By Joel Warner
By Michael Roberts
By Joel Warner
By Michael Roberts
By Alan Prendergast
By Michael Roberts
By Michael Roberts
By Amber Taufen
Cliff Warren is a man who minds his own business. That's what he was doing around 1 a.m. one night in July last year, the night of the Big Incident. Fact is, he was snoozing in his bedroom in Lamar, a flat farm town of 8,900 people 200 miles southeast of Denver.
The problem, he says, was that the folks over at Lamar Light and Power weren't minding their business. One moment he's fast asleep, the next he's upright in bed, startled and confused, clutching his head and wondering if the roar in his ears is the result of an explosion outside or something worse.
"It sounded like a jet plane just went through my house," he remembers. "I thought I was dreaming. My head was going nuts."
Warren looked outside. No flames, just that ear-splitting noise. Furious, he threw on some clothes and went to check on the one piece of machinery in Lamar capable of making such a racket: the new coal-fired power plant, located two blocks from Warren's house and just three blocks from the town's main drag.
Other people had the same idea. Before long, a small crowd of alarmed, panicky or simply angry residents had gathered outside the plant's fence, cursing the infernal noise and demanding to know what was going on. The plant employees running around didn't seem much calmer, nor did they seem inclined to stop and chat.
"We kept trying to get answers," Warren says. "Do we evacuate or not? Everybody's scared to death, not knowing what to do. I called 911, just so we could get an officer there and get some answers. But no officer responded to the scene at all."
A gate abruptly slid open; Warren considered it an invitation to go on in. He and another man caught up with one of the plant workers for a ten-second discussion. "He said, 'We're trying to get it under control,'" Warren recalls. "Next thing we know, we're being pushed out of there by three guys."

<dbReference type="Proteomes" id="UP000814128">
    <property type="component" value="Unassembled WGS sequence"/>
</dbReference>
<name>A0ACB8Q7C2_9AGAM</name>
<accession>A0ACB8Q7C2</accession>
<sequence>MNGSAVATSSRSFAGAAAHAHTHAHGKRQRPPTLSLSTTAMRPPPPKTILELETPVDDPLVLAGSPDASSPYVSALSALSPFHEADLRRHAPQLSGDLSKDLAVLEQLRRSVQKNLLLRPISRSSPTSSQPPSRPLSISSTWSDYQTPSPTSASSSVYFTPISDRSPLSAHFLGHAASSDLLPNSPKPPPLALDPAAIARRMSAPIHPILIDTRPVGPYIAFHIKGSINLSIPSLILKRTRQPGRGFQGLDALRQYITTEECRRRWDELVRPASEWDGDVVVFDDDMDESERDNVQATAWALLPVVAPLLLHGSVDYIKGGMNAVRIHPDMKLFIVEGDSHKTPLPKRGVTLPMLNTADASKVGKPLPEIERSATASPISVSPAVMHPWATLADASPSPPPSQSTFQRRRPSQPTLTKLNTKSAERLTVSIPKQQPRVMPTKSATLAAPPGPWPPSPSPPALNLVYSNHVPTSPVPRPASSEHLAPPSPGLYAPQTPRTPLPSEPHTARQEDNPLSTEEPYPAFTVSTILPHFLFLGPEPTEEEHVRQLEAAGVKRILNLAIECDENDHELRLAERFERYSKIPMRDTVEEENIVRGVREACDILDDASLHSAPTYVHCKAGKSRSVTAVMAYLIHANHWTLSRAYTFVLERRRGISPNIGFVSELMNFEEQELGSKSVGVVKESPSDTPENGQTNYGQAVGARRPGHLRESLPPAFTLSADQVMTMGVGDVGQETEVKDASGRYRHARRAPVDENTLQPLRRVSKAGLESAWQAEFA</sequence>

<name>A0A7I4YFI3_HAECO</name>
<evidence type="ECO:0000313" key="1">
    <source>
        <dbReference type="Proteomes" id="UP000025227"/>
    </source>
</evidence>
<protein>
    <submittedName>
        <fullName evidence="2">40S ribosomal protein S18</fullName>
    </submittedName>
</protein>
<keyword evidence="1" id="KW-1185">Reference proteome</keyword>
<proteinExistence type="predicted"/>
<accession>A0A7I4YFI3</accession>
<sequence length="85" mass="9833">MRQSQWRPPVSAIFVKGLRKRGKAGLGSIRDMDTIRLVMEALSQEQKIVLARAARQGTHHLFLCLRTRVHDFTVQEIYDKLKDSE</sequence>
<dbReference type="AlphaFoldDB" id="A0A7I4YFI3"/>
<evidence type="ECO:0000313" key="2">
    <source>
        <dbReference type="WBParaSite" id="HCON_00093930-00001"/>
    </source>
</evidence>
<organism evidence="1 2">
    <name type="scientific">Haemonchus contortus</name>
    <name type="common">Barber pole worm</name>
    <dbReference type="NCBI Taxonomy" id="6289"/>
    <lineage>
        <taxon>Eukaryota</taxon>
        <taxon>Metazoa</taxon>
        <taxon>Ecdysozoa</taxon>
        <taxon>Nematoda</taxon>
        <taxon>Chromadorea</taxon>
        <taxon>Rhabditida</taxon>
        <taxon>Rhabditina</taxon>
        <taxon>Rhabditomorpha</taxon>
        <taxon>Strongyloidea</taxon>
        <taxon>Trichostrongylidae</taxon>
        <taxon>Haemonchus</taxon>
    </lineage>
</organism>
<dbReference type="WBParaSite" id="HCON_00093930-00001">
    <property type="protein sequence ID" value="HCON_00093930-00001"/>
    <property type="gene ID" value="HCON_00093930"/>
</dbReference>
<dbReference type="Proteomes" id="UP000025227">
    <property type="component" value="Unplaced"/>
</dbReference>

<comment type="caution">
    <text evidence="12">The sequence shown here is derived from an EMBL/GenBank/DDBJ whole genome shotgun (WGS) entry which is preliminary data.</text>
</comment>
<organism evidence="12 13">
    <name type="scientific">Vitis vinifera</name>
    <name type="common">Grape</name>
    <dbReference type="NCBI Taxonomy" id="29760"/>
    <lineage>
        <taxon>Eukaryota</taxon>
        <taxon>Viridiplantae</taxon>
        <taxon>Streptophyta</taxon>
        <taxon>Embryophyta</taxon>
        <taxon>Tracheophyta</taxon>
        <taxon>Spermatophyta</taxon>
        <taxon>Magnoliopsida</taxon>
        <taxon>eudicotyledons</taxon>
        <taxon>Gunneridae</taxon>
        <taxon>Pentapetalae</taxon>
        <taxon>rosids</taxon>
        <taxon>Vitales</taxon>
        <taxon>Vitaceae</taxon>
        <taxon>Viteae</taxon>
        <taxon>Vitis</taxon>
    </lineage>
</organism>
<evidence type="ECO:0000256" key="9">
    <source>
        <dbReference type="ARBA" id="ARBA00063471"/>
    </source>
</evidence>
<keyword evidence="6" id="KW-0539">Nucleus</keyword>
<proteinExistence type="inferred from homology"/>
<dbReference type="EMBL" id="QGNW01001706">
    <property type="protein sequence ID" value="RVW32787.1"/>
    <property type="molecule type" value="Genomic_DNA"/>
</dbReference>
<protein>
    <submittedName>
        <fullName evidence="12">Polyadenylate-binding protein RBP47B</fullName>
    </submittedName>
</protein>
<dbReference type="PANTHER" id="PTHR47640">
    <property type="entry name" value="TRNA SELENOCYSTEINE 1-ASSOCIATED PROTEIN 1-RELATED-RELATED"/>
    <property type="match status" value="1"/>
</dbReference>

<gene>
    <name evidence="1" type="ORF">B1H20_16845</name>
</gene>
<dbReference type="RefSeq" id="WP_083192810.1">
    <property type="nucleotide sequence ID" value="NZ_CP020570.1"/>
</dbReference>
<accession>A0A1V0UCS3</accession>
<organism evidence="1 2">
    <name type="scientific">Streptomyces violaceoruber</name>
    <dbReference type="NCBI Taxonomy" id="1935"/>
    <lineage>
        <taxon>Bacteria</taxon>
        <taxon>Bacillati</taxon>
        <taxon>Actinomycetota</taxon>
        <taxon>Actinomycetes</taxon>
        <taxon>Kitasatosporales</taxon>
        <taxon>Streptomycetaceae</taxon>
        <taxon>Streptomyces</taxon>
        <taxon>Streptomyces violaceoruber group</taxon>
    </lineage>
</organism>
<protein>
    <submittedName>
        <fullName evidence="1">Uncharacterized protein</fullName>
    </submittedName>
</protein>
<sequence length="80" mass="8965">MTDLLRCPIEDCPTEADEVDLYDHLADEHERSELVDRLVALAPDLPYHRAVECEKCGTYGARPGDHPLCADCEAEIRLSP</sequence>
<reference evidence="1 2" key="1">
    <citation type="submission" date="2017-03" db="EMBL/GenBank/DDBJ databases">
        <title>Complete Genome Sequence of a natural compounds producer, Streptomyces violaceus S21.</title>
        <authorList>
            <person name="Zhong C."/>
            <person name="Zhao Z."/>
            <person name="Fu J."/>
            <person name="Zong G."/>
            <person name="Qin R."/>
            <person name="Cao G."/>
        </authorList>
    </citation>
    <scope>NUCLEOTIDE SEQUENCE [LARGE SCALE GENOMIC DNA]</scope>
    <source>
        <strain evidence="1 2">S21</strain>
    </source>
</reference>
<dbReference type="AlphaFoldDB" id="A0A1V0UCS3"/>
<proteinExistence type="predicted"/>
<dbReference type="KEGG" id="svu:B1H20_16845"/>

Warren spotted two city police officers, a state trooper and a Prowers County sheriff's deputy parked a block away. He walked over to ask why they hadn't responded to his call about the plant.
One of them shook his head. "We're not going down there," he said, as if the situation demanded an elite unit with high-tech gear, well beyond the scope of local law enforcement.
The noise dissipated. So did the crowd. Lamar Light and Power officials would later explain that the plant, which had first gone online two months earlier and was still in a start-up stage, had "tripped" unexpectedly. The roar was simply the venting of steam through a pressure-relief valve, which would require further modifications to reduce the noise.
Yet for some locals, the incident was truly a wake-up call. There would be many more late-night disturbances related to the relief valve; while the plant superintendent insists the problem is now solved, residents say hardly a week goes by without at least one noisy eruption. They complain that the plant hisses and pops, booms and bangs, and radiates a steady, annoying hum.
At one point, Warren borrowed a decibel reader from a friend and tried to gauge the noise level. The device registered 116 decibels just beyond the fence line and 86 decibels at his house — well in excess of permitted limits. He tried to file a noise complaint with the Lamar Police Department, but he says the officer was uncertain how to proceed, since the alleged violator is a municipal utility that boasts of being "publicly owned since 1920."
"It's not just the noise," Warren adds. "We've got clean-air issues, and that's serious. I have asthma, and I'm concerned how it's going to be down the line and whether my grandkids can even visit me here safely."
In fact, the sheer noise of having a coal plant in their back yard is probably one of the lesser concerns raised by Lamar residents over the past two years. They talk about pungent, eye-stinging odors wafting from the facility, piles of coal ash harried by the wind, and soot on their cars and houses; about fire trucks responding to a "combustion problem" in the 110-car coal train that unloads at the plant every couple of weeks; about construction and engineering issues that have doubled the estimated cost to build the plant, from an initial projection of $66 million to a figure somewhere between $122 million and $140 million; about the numerous toxic emissions, including mercury, selenium, dioxin and hydrochloric acid, that are associated with coal-fired plants.